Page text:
Communication is the primary component for conducting any business, especially internationally. With this in mind, the success of any international company depends on how well its message is communicated across borders and languages to its employees, partners, clients, or customers. High-quality translations are therefore of paramount importance.
So how do you define an accurate, high-quality translation, and what steps must you take to ensure that communications written in a foreign language are effective?
From the business point-of-view, achieving high-quality translations means finding professional linguists, translators, subject matter experts, and organizing the translation process itself.
From the linguistics point-of-view, a high-quality translation means achieving a high degree of “equivalence” between the original text and the translated text.
Five levels of translation equivalency
But what is equivalence and how do we measure it? Is it a literal word for word translation of the original message? Is it a translation of the concept behind the original message?
How do we find the proper balance between words, ideas, culture, context, and experience, that will impact the audience of the translated text in the same way as the original?
One widely respected method in Russia was introduced by Professor Vilen Komissarov, a prominent Russian linguist and an authority on translation theory, from the Moscow State Linguistics University.
The following is a summation of his five levels of equivalence between original and translated texts, as proposed in his 1973 book, A Word on Translation.
1. Translating ideas
At the first level, we achieve equivalence only in relation to the purpose of the communication by translating the idea behind the words. Everything we say has a purpose. We use words to describe something, state facts, establish contact, express emotions, prompt action, or a reaction from the recipient, etc.
Sometimes we can translate a sentence word-for-word, and on this level, it will be equivalent to the original. However, it may not achieve the purpose of the communication, and may even seem meaningless to the recipient.
English phrases like, “Perhaps there is simply some bad chemistry between them,” or “She had her nose in the air,” are nonsensical when translated literally into many languages. In such cases, the translator needs to translate the idea behind the message to achieve the equivalence.
2. Translating for cultural context
At the second level, we achieve equivalence both in relation to the purpose of the communication and the extra-linguistic content or situation. Any text contains information about something related to some real or imaginary context. However, this context is often very complex and is usually related to the culture and experiences of the people involved in the communication.
The same situation can be described in many different ways, and sometimes people of a certain culture have a preferred way of describing a particular situation.
For example, “We locked the door to keep thieves out” would sound absurd translated word-for-word into Russian, as in Russian one says, “We locked the door as not to let thieves in.” Or instead of saying “Wet paint,” Russians say, “Be careful! It’s painted.”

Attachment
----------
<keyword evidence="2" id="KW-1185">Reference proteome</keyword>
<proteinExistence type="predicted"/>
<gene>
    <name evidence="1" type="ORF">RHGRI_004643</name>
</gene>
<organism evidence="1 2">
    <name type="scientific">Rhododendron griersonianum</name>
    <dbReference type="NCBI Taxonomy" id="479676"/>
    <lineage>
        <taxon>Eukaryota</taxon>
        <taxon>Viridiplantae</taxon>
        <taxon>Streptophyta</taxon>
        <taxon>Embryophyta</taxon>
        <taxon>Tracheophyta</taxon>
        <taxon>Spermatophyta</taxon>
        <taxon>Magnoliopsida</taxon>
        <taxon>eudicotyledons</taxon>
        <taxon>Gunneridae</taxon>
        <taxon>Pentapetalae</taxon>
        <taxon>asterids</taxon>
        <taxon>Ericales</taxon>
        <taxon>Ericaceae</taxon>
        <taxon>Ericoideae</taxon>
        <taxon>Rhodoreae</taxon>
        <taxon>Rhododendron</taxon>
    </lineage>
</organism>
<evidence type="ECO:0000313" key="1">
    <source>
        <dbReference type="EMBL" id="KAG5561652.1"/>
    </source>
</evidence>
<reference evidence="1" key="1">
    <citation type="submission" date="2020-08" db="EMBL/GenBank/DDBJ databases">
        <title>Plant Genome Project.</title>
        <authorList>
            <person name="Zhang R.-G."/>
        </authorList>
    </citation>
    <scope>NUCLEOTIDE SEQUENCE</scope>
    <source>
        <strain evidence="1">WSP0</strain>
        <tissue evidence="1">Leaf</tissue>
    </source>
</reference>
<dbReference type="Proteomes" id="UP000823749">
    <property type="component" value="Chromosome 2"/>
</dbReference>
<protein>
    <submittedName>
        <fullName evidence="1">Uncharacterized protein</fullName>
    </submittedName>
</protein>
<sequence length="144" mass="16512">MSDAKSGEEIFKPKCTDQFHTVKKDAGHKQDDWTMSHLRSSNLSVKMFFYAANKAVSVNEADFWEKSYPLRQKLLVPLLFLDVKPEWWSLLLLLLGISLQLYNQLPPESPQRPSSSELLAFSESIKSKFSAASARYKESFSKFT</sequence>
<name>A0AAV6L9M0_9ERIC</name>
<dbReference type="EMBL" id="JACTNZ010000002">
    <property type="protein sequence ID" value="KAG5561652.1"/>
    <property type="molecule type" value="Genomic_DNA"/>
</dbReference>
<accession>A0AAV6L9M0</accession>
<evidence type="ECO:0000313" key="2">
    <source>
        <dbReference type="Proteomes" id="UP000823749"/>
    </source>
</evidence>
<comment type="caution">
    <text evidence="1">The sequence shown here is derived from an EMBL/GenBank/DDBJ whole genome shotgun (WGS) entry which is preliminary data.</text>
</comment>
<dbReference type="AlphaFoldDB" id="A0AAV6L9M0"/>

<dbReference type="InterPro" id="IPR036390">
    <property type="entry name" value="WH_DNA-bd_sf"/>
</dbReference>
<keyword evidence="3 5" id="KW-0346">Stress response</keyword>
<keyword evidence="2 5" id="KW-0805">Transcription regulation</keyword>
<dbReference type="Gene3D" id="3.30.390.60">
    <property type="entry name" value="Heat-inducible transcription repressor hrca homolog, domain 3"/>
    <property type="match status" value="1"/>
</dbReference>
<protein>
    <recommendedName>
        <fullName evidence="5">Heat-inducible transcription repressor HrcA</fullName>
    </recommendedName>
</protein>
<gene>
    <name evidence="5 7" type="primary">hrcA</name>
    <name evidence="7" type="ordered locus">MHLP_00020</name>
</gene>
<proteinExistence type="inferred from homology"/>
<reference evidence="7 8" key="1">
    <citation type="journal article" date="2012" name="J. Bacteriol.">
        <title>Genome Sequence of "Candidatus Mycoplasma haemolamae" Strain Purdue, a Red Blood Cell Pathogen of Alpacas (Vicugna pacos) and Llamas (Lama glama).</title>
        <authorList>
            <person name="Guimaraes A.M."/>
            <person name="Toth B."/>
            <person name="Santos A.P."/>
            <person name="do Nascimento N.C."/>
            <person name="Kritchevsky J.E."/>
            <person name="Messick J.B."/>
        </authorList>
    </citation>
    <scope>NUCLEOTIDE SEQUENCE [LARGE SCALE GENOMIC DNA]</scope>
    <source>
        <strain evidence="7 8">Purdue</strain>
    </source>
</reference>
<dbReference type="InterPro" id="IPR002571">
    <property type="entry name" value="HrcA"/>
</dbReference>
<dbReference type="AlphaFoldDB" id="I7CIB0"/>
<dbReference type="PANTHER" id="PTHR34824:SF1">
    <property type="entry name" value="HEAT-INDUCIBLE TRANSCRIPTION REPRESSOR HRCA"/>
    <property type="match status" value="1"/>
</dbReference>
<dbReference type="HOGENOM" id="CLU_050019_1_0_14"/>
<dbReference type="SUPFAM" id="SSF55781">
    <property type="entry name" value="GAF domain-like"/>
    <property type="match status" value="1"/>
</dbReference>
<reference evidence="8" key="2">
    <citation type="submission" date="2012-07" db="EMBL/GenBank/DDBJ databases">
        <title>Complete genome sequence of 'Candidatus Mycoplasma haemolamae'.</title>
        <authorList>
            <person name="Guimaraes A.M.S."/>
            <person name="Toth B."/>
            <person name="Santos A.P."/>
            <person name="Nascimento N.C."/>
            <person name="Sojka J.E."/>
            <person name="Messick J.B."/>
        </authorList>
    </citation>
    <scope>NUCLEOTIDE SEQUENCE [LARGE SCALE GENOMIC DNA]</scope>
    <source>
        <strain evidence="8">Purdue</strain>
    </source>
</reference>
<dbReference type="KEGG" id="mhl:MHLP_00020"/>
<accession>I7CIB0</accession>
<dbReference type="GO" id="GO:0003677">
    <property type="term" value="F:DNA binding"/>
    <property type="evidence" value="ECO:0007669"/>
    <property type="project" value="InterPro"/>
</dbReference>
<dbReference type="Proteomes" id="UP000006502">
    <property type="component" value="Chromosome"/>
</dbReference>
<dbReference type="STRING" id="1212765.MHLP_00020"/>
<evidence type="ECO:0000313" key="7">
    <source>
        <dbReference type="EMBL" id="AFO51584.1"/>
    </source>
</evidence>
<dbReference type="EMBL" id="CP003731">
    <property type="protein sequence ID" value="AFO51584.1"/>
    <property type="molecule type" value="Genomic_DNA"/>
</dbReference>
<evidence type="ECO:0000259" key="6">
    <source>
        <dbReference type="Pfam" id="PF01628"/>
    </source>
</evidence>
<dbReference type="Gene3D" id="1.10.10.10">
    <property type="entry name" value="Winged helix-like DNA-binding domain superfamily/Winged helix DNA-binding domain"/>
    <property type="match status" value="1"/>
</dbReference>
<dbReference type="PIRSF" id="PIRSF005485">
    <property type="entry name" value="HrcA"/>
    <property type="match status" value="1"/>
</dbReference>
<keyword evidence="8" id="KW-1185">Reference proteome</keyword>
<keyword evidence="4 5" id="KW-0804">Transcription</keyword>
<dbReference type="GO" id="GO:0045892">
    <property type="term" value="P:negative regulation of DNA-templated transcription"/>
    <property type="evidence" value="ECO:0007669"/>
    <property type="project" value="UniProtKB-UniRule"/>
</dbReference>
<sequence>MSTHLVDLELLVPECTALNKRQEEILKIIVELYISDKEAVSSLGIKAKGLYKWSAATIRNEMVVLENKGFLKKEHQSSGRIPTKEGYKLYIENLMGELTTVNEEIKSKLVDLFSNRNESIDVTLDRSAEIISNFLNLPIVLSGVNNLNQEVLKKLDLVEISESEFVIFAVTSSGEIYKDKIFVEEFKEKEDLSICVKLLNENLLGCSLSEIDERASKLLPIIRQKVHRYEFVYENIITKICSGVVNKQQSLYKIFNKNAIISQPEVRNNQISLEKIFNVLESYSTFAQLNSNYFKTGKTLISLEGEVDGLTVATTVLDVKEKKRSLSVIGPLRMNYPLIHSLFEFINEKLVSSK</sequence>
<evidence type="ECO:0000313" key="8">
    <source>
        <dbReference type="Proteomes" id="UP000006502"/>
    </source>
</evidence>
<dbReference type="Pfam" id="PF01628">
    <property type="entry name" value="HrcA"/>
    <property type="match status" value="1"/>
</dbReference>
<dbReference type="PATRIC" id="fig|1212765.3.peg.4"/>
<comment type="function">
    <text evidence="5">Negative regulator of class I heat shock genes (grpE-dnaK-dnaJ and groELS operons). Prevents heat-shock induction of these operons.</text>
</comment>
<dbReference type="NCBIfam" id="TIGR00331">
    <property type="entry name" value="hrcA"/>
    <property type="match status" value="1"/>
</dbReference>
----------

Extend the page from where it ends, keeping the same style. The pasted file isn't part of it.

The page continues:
Every language also has its realia, or words and expressions so culture-specific they require an explanation to provide the context necessary for achieving the purpose of the communication
3. Translating the concepts, but not the grammar
At the third level, equivalence is achieved in the method used to describe the situation, in addition to the purpose of the communication and extra-linguistic context. In this case, the situation is described using the same attributes and concepts. At this level, however, we still might not achieve the lexical (word-for-word) equivalence of the syntactical (grammatical) equivalence.
For example, we can translate the sentence “Because of scrubbing the floors my mood worsens,” as “Scrubbing the floor makes me cranky.” We change the grammatical structure, we change the word choice, but we leave the cause and effect relationship, and the concepts stay the same.
4. Translating the grammar
At the fourth level, along with the first three components of the content, we also achieve equivalence in the syntactical (grammatical) structure of the original text. The total number of sentences is the same. Correlated sentences are of the same type, have the same location in the text, and order of main and subordinate clauses.
A simple example would be, “Apparently, he was very interested in math,” and the translation, “Seemingly, he was very interested in math.” The sentence structure is the same; the words are slightly different.
5. Achieving the best translation possible
The fifth level of equivalence is characterized by the maximal degree of proximity between original and translation. Finally, added to all above, is the greatest possible achieved equivalence at the lexical (word) level. Individual words, as the main units of language, contain much information, and sometimes it’s not possible to relay all this information with the nearest “equivalent” word of a foreign language.
For example, there is only one word in Russian, which serves as a translation for both butter and oil, so unless we specify we may lose or add meaning and lessen equivalence.
The communication is only effective when the recipient gets the exact same message the speaker intended to send.
Any message is comprised of words having certain cultural meanings, organized in a definite way, describing an established context, and having a precise purpose for communicating it. With these five elements, you’ll have the keys to crafting an effective translation for businesses and winning over new clients, partners or customers in global markets.